Femke Prinsen: Decision making on the cutting edge: Dealing with waste material used for book binding.

The recycling of printed or handwritten waste material in bookbinding is common in books from almost every period of the history of the book. Book conservators, therefore, inevitably have to deal with waste material at some point (waste material in this case refers only to parchment or paper with text and/or an image). During the conservation of books that contain waste material, decisions will have to be made about the best way to conserve the book, as well as the waste material.

Different interested parties, such as book historians, palaeographers, text editors, curators, and conservators, will value waste material differently. For this reason, decision making proves to be difficult. Waste material is an intrinsic part of the book's binding material, but it also has supplemental value because it contains a text or picture. This supplemental value can be appreciated in its own right, but it can also be appreciated for the additional information it may offer about the book it is used in. A medievalist might primarily be interested in the possibility of finding a vernacular text, whereas a book historian will mainly be interested in the waste material as part of the history of the book, while a book conservator might regard the waste material simply as part of the book's construction that should be repaired in order to make the book accessible again.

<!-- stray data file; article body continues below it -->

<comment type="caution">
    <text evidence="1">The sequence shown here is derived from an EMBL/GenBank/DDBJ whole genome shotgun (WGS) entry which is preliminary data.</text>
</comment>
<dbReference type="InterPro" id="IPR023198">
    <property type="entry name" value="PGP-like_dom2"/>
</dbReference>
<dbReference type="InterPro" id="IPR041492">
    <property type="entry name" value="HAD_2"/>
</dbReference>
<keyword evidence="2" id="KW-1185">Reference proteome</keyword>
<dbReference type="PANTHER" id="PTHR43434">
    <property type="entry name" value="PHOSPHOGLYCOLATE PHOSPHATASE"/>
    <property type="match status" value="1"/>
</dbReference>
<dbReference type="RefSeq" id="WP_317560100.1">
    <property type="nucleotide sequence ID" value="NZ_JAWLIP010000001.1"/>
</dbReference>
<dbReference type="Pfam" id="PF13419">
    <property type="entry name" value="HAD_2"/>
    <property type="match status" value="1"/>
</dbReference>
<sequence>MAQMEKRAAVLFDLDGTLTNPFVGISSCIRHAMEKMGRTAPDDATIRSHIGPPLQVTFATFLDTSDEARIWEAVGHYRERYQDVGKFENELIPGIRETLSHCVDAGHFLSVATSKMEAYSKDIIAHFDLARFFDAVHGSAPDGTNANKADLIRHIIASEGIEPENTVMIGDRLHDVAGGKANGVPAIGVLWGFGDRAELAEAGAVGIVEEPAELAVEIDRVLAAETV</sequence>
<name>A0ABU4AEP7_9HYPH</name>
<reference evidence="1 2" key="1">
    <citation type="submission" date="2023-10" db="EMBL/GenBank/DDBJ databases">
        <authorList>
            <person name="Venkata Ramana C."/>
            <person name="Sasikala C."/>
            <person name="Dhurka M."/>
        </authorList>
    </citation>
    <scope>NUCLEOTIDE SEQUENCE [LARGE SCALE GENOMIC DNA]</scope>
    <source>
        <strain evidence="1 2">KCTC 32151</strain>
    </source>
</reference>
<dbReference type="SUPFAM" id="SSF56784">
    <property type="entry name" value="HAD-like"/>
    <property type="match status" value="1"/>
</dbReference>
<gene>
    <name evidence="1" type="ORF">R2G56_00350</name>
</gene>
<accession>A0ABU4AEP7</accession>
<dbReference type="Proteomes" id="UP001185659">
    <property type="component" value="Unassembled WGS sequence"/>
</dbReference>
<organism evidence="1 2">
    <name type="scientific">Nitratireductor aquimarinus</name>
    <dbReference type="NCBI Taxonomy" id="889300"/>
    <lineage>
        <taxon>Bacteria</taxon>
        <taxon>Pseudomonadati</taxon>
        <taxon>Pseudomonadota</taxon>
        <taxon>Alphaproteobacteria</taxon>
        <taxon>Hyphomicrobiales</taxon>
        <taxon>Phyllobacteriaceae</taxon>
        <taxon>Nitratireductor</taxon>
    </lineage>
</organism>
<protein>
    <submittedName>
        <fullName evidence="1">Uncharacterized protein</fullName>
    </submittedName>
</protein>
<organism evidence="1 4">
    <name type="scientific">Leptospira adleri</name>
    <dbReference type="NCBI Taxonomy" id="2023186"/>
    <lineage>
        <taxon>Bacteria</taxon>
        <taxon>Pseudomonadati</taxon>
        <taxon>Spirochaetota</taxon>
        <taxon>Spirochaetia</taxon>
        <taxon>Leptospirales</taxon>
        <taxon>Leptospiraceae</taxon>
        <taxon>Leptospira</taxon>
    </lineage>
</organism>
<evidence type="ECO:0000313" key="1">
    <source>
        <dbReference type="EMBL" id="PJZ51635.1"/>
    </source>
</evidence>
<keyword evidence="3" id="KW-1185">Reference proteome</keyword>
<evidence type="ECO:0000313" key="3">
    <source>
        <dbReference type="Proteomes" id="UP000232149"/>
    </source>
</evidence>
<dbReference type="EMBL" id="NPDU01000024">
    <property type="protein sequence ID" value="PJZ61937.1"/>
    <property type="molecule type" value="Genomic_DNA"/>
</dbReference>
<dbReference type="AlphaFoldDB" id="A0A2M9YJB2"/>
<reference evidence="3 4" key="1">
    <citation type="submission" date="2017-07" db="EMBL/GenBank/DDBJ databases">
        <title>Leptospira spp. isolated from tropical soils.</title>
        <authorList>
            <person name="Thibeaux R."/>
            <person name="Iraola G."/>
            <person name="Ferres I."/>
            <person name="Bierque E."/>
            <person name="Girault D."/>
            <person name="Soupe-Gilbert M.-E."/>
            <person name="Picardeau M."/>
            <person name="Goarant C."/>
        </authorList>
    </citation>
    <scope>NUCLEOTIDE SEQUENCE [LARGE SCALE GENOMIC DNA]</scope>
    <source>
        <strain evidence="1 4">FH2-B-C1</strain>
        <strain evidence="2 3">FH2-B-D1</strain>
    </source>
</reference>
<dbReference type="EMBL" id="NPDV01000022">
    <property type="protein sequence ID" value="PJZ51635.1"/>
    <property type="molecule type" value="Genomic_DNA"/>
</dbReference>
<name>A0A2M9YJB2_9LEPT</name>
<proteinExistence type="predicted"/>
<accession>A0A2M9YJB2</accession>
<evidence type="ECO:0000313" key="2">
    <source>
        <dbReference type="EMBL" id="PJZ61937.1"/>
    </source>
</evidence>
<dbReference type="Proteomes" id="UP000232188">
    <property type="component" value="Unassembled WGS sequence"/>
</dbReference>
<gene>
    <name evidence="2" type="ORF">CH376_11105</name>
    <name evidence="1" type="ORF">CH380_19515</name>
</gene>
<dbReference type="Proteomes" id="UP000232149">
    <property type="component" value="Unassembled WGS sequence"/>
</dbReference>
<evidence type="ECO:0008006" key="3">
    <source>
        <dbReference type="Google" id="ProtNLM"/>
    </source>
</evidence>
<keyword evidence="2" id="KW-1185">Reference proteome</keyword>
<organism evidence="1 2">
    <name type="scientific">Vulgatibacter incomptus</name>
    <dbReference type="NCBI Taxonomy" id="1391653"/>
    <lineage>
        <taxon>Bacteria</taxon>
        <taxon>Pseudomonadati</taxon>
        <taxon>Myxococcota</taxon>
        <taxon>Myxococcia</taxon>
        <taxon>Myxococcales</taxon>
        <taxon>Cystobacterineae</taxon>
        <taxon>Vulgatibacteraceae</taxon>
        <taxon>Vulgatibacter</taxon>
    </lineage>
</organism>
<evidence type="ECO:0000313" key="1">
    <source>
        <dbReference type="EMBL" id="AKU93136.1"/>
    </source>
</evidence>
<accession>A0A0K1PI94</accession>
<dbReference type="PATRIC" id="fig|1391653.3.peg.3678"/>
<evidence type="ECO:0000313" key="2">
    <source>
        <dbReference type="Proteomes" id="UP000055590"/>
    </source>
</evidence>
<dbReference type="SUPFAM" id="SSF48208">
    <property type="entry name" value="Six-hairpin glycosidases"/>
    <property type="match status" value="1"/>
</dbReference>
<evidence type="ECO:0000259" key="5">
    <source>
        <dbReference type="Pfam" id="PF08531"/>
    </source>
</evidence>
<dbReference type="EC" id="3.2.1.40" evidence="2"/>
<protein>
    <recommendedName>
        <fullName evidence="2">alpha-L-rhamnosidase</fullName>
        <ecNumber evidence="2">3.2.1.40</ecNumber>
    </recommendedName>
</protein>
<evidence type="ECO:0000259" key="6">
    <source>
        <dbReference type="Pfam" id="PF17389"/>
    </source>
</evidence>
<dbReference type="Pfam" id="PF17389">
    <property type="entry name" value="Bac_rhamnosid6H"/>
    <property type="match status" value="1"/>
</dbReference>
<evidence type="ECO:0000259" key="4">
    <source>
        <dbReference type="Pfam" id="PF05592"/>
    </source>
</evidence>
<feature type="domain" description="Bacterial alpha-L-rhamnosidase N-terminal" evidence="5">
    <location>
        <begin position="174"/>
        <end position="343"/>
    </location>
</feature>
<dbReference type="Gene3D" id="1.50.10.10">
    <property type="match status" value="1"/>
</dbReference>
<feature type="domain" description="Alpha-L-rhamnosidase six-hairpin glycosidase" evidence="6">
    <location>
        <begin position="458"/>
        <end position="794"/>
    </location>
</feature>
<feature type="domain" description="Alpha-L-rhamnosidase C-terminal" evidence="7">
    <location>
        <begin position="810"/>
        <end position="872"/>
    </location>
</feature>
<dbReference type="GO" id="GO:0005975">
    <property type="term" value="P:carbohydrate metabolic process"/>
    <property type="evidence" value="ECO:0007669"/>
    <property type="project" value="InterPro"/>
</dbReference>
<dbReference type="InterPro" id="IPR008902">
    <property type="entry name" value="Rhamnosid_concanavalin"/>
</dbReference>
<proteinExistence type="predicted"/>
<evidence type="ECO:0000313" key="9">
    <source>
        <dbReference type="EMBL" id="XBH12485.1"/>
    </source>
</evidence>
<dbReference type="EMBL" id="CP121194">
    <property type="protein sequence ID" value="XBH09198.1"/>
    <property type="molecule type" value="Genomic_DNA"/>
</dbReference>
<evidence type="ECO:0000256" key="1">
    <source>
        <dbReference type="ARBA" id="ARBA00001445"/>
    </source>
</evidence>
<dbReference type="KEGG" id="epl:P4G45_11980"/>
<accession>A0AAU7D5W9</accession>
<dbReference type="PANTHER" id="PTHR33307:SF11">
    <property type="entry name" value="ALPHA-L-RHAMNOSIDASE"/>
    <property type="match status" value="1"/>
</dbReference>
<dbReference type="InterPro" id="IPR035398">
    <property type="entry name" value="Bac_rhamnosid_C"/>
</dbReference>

This paper discusses the complications that the presence of waste material constitutes in the process of decision making, in particular with respect to book conservation in public collections. The decision making model I present is a tool to help both book conservators and curators to deal with the many complex questions about the conservation of (books with) waste material. This model contains the various conditions that should be taken into account, such as the different values attributed to waste material, the values of the book, the function and location of waste material as bookbinding material, available treatment options, and the question whether interference with the waste material is necessary to repair the book at all.

Only when all the conditions of the proposed model are weighed, can conscientious decisions about the conservation of books containing waste material be made that do justice to the complexity of the relationship between a book and its waste material.